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Drugs Fut 2017, 42(5): 285
ISSN 0377-8282
Copyright 2017 Clarivate Analytics
CCC: 0377-8282
DOI: 10.1358/dof.2017.042.05.2638227
Therapeutic targets for Zika virus infection
Sorbera, L., Stringer, M.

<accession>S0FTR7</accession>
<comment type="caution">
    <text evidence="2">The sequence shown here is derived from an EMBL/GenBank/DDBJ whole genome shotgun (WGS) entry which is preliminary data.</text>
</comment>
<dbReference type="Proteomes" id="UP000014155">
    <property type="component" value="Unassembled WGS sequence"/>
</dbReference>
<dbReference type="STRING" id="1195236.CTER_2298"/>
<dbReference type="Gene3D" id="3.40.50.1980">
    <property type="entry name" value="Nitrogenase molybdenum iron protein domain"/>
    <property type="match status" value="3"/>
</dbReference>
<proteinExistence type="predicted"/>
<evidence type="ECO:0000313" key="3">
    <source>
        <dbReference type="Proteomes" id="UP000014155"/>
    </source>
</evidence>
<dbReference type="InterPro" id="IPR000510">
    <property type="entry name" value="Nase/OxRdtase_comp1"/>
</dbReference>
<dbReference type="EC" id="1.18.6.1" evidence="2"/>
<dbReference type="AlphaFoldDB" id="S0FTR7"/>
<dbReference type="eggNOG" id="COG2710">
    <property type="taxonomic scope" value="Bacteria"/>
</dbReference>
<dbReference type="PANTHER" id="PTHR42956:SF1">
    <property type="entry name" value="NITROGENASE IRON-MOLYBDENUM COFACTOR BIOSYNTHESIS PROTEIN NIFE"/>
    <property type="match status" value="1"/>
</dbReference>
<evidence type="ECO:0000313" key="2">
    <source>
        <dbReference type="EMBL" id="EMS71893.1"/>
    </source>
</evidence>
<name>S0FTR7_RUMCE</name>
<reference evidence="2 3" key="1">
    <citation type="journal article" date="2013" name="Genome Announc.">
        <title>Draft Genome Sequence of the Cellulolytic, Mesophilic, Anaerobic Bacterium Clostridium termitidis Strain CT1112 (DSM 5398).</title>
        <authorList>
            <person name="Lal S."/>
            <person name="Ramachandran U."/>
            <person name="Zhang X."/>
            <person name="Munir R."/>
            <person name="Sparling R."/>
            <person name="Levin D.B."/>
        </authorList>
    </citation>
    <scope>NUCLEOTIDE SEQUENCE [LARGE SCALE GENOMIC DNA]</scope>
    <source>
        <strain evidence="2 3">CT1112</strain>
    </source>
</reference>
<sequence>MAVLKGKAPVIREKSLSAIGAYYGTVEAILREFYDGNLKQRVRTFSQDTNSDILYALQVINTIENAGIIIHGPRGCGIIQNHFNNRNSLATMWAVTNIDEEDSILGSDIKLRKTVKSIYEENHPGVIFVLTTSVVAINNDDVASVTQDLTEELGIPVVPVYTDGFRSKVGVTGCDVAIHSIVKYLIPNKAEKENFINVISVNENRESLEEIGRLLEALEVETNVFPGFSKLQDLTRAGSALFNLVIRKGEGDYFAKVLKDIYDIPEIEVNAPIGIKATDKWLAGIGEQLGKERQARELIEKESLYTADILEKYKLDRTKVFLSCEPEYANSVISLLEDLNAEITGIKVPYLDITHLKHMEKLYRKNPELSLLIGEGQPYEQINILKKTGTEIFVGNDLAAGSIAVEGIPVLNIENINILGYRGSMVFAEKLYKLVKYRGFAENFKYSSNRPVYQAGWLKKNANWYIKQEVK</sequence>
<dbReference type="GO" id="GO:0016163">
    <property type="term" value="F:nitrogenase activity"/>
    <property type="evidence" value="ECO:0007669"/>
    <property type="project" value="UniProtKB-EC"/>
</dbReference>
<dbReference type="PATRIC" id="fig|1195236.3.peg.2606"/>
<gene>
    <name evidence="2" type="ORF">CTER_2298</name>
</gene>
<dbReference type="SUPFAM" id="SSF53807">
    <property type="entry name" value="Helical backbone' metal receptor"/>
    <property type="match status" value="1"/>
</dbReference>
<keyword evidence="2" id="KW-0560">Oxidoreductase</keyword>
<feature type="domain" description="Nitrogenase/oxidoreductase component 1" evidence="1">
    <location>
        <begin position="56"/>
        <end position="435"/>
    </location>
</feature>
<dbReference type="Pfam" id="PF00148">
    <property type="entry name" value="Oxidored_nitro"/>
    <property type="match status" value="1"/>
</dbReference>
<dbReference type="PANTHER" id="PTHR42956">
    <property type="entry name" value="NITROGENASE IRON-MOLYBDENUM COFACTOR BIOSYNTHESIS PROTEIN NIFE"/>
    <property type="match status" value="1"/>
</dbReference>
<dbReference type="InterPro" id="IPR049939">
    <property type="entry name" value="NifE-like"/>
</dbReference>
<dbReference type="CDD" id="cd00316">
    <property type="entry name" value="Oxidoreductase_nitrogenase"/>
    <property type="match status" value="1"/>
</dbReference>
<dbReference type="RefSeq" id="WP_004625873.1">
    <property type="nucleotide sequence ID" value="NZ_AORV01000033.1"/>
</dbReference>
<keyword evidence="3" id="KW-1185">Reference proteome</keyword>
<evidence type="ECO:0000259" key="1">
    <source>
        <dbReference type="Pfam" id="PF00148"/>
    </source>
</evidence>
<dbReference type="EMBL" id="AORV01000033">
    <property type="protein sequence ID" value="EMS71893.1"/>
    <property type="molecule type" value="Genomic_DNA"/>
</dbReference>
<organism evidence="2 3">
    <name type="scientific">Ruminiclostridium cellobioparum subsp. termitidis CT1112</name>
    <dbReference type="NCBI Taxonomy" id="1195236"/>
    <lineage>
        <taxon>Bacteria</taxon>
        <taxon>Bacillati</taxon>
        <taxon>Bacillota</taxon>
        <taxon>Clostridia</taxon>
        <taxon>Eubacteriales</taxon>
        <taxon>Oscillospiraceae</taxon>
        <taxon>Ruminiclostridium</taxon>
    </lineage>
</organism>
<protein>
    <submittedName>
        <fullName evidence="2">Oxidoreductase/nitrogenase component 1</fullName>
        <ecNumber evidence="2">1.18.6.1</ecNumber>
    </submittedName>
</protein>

Zika virus infection is a mosquito-borne viral disease caused by the Zika virus (ZIKV), a member of the Flaviviridae family that is related to other vector-borne flaviviruses such as dengue, West Nile, Spondweni and Japanese encephalitis viruses. Common symptoms of ZIKV infection include mild fever, maculopapular rash, headache, arthralgia, myalgia, asthenia and nonpurulent conjunctivitis. Approximately 20% of infected individuals develop symptoms, which typically appear between 2 and 7 days subsequent to the mosquito vector bite. Affected individuals usually undergo a mild form of the disease, with symptoms typically lasting from several days to a week. Episodes of severe disease that require hospitalization and may result in death are unusual. At present, only symptomatic treatment options are available, primarily comprising analgesics such as paracetamol, together with rest and the sufficient fluid intake. Convalescing viremic patients ought to be protected from mosquito bites so that they do not transmit the virus back to the vector and disseminate the outbreak further. There is an urgent need for broad-spectrum antiviral agents that are capable of treating infections caused by emerging arboviruses. However, the use of antiviral therapeutic entities may not be an adequate practical approach in the case of Zika as it is predominantly a self-limiting infection with a short duration. Furthermore, individuals considered to be most vulnerable to Zika infection are pregnant women, a population that may not be particularly amenable to treatment with experimental drugs. As the search continues for adequate therapeutic options, the identification of novel targets is an important step in this process.

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